A FORMER nurse has criticised the Royal Bolton Hospital’s ban on visitors and says it is affecting patients emotionally.

The woman, who asked not to be named, is growing increasingly concerned about the mental wellbeing of her 79-year-old husband, who was admitted to the hospital on Friday, January 18 — the day the ban on visitors was enforced.

All visitors, apart from those in exceptional circumstances, are banned in an attempt to stop the spread of the winter vomiting bug norovirus.

Since January 18, the 72-year-old woman, who worked at the Royal Bolton Hospital for 31 years, has seen her husband just once after she “made a fuss” and was let on to his ward last Tuesday — five days after he was admitted.

She calls the hospital five times each day to check his condition, and goes each day to collect his laundry.

The couple have never been apart in their 47-year marriage.

She said her husband, who is disabled, partially deaf and unable to use a phone, had grown very confused and thought his family had abandoned him.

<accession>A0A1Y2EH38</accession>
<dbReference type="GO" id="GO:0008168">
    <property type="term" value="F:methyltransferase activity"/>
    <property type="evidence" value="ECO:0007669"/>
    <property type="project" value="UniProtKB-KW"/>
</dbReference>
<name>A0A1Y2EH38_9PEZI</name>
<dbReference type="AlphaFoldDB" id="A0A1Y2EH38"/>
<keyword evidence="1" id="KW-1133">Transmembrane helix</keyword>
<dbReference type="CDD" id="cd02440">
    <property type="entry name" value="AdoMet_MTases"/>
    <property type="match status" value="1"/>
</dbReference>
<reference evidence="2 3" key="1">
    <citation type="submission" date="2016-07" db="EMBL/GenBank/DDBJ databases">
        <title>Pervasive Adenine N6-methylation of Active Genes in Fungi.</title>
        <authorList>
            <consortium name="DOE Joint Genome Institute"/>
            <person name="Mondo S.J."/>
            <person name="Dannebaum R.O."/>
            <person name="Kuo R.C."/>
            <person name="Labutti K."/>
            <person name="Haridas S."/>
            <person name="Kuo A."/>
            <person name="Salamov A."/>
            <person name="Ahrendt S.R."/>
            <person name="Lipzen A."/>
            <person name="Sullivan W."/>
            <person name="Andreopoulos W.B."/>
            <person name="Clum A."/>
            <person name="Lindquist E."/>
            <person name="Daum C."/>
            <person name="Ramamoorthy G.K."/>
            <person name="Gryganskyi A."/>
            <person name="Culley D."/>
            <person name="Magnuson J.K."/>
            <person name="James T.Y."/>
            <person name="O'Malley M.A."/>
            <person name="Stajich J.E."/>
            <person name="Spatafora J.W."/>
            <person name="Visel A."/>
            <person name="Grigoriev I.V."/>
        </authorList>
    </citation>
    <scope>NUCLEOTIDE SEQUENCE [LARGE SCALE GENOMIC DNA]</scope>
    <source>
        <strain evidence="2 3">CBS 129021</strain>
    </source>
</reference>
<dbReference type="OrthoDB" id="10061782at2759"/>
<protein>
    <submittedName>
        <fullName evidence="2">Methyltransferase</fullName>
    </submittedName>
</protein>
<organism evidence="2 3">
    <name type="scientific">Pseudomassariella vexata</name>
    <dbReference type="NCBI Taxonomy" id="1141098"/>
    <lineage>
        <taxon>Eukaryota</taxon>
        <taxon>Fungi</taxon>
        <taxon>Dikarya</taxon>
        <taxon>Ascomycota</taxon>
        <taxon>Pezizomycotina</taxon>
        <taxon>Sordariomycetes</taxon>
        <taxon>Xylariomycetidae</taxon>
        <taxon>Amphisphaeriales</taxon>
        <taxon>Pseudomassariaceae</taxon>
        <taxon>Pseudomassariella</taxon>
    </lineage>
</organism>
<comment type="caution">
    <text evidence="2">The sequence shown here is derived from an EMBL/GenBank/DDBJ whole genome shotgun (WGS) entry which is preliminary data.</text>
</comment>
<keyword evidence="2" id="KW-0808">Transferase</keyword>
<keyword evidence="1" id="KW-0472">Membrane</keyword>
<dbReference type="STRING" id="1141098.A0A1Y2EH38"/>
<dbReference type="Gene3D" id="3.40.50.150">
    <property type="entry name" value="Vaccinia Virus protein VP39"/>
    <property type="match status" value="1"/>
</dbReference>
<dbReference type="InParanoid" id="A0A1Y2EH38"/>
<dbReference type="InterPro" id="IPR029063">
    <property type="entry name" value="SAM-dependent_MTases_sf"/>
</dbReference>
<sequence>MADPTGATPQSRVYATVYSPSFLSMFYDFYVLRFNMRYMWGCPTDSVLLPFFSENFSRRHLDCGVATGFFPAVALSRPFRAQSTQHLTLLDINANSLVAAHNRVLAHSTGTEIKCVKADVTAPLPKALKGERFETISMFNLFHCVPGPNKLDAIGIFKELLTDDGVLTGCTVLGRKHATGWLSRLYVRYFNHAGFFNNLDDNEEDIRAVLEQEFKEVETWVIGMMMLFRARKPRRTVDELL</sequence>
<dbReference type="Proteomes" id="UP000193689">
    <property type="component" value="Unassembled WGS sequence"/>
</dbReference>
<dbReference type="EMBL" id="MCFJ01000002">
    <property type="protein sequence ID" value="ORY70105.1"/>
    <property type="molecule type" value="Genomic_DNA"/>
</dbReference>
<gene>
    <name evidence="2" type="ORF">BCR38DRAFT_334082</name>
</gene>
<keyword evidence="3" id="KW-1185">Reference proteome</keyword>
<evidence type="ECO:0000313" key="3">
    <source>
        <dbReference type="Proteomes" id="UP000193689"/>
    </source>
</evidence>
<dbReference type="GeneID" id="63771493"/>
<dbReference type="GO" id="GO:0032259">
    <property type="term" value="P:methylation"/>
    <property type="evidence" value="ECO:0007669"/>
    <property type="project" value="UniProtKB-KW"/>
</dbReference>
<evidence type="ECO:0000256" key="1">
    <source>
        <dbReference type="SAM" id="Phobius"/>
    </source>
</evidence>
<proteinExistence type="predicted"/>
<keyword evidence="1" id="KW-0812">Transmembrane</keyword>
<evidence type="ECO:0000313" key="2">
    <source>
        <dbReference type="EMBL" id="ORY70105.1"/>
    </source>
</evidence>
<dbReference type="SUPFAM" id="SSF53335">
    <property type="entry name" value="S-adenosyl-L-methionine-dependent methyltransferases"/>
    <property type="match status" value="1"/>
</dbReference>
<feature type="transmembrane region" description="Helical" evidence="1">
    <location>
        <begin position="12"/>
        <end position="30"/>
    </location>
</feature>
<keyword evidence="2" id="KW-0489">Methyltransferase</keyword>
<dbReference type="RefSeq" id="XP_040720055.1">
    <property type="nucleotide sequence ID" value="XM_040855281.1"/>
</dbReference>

“As soon as I walked in on Tuesday he said “Thank God” and put his arms around me and was almost crying. He put his hand out to the nurses and said “thank you, thank you”.

“Stress kills and he is quite stressed because he can’t see me. You look after the whole of the patient, not just the body, but they are not treating the emotional side of the patient.

“His family is his life and he doesn’t understand why we can’t see him,” she added.

The woman also questioned the effectiveness of the visiting ban on halting the spread of the vomiting bug and said nurses and other staff, who are using public transport and going out into the community, would be bringing the bug into the hospital.

Heather Edwards, head of communications at Bolton NHS Foundation Trust, said: “The decision not to allow visitors in most cases is not taken lightly, but in the interests of patients in order to prevent the spread of norovirus from the community.

“If the relatives and ward staff feel there are exceptional circumstances this should be looked at on an individual basis.

“Our staff are told if they have been affected they should not come to work until they are fully clear of symptoms. We restrict staff from going between wards unless it is absolutely necessary and reinforce our policies about infection prevention and control.”

The ban on visitors at the hospital has been partially lifted today.

One named person will now be allowed into a ward during normal visiting hours.

Children remain banned from visiting and anyone who has had recent norovirus symptoms or been in contact with a sufferer is also banned.